GARETH SOUTHGATE bought Afonso Alves, Gordon Strachan put his faith in Kris Boyd and Tony Mowbray blew a huge chunk of his limited funds on Lukas Jutkiewicz. It is safe to say that Middlesbrough’s recent record when it comes to signing centre-forwards is not a happy one.
You have to go back to the European glory days of Mark Viduka and Jimmy-Floyd Hasselbaink to find the last time Boro possessed a goalscorer worthy of the name, so the omens were hardly good when Aitor Karanka opted to spend £2.8m to bring Kike, a 24-year-old Spaniard who had never played anywhere other than Real Murcia, to the Riverside.
These are still extremely early days, and just as one swallow does not make a summer, so one match-winning performance does not guarantee a lengthy spell of success in a Middlesbrough shirt.
But when it comes to first impressions, they don’t come much more positive than the one Kike created on Saturday as he ran Birmingham City’s defence ragged.
Not only did Boro’s key summer signing score his first goal in English football, reacting quickest to fire home the rebound after Lee Tomlin’s initial shot had been blocked, but he also displayed an array of skilful touches, deft pieces of control and slick, incisive passing that instantly marked him out as someone a little bit special.
True, Birmingham offered limited resistance, and while it might only be the first week of the season, it is hard to imagine Lee Clark’s side not being embroiled in another relegation battle come May. Clearly, much tougher tests lie ahead.
But for now, it is enough that when a healthy opening-day crowd filed out of the Riverside on Saturday evening, they had Kike’s name on their lips. Enthusiasm and excitement have not come easily to Boro supporters in recent years, so to have inspired both sentiments within the space of one 90-minute display is impressive.
“You could see straight away what Kike is all about,” said Daniel Ayala, a fellow Spaniard who has taken Boro’s new striker under his wing since he arrived midway through last month. “He’s got great movement, good speed and can clearly score goals. That’s just what you want from a striker.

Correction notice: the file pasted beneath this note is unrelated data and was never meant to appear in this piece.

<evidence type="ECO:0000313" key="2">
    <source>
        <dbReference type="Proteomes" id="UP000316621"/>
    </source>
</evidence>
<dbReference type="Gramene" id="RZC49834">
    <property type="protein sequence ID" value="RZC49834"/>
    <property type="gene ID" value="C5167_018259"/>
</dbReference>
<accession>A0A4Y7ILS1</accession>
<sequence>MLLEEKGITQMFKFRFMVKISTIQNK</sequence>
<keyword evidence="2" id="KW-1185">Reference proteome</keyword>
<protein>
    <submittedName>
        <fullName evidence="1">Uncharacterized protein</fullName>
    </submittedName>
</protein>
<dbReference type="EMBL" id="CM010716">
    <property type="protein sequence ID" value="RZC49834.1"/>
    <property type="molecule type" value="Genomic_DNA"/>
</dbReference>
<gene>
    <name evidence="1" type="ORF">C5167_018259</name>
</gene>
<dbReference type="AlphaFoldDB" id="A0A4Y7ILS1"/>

“I was aware of him before he signed because he has played for the national team at junior levels so I knew what he was all about. But to be honest, he has impressed me even more than I thought he would.
“He’s clearly a good player and because he is a Spaniard, he brings something a little bit different. Maybe, we play a bit differently to some English clubs and that has helped him. I think him and Tommo (Tomlin) have started brilliantly together, and I am sure they are going to enjoy the season.”
Karanka identified Kike as a potential signing almost as soon as he arrived on Teesside last autumn, but it was only when Real Murcia failed to win promotion from Spain’s Segunda Division last season that he could really contemplate a move for the striker.
Even then, it was always going to be difficult to lure a former Spain Under-20 international, with more than 50 senior goals to his name for Real Murcia, to the Championship, when teams in the Spanish top-flight were also expressing an interest.
“He had offers to go to Spanish clubs, but decided to come here,” said Karanka. “It was very hard work and the club had to work extremely hard to convince him but we got him.
“I just told him everything that I have been saying since I have been here. This is an amazing club with an amazing crowd and this club has everything that it needs to be in the Premier League. I said that this club is the best way for him to play in the Premier League, and from then, it was easy for me to convince him to sign.”
Saturday’s display suggests it was well worth the effort, although Kike was far from the only player to catch the eye as Boro claimed their first opening-day victory for six years.
Tomlin was equally effective playing just off his shoulder, with his movement and vision ensuring he maintained the standards he was setting in the final month of last season. Signed from Peterborough United to perform the increasingly influential ‘number ten’ role, Tomlin could yet evolve into one of the stars of the division.
The same can undoubtedly be said of Kenneth Omeruo, and after coming off the bench to replace Ben Gibson, who suffered a hamstring injury after just 15 seconds, the returning Chelsea loanee effortlessly underlined why he was representing Nigeria at the World Cup finals this summer. He might only be 20, but it is hard to think of too many defenders playing in the Premier League, let alone the Championship, who read the game as effectively.
Gibson’s untimely early injury might have thrown Boro off their stride, but the hosts dominated from the word go and should really have been ahead before they finally broke the deadlock in the 33rd minute. Their first goal of the season was a simple one, with Ayala losing his marker to head home Grant Leadbitter’s corner from the edge of the six-yard box.
“Me and Kike are on one goal each so maybe we will have to have a competition,” joked Ayala. “We have been working on set pieces and trying to do a few different things, and that showed.”
Boro’s dominance became even more pronounced in the second half, but Kike, Tomlin and Albert Adomah were all denied by the legs of Birmingham goalkeeper Darren Randolph.
A deserved second goal arrived shortly after the hour mark though, with Kike deftly hooking a shot into the far corner of the net. He almost claimed his second after a wonderful quick free-kick routine with Tomlin, only for Randolph to again come to Birmingham’s rescue.
“I’m sure he (Kike) is going to be a big hit,” said Blues boss Clark. “His movement is good, and he’s lively.” He wasn’t the only one leaving the ground with that in his mind.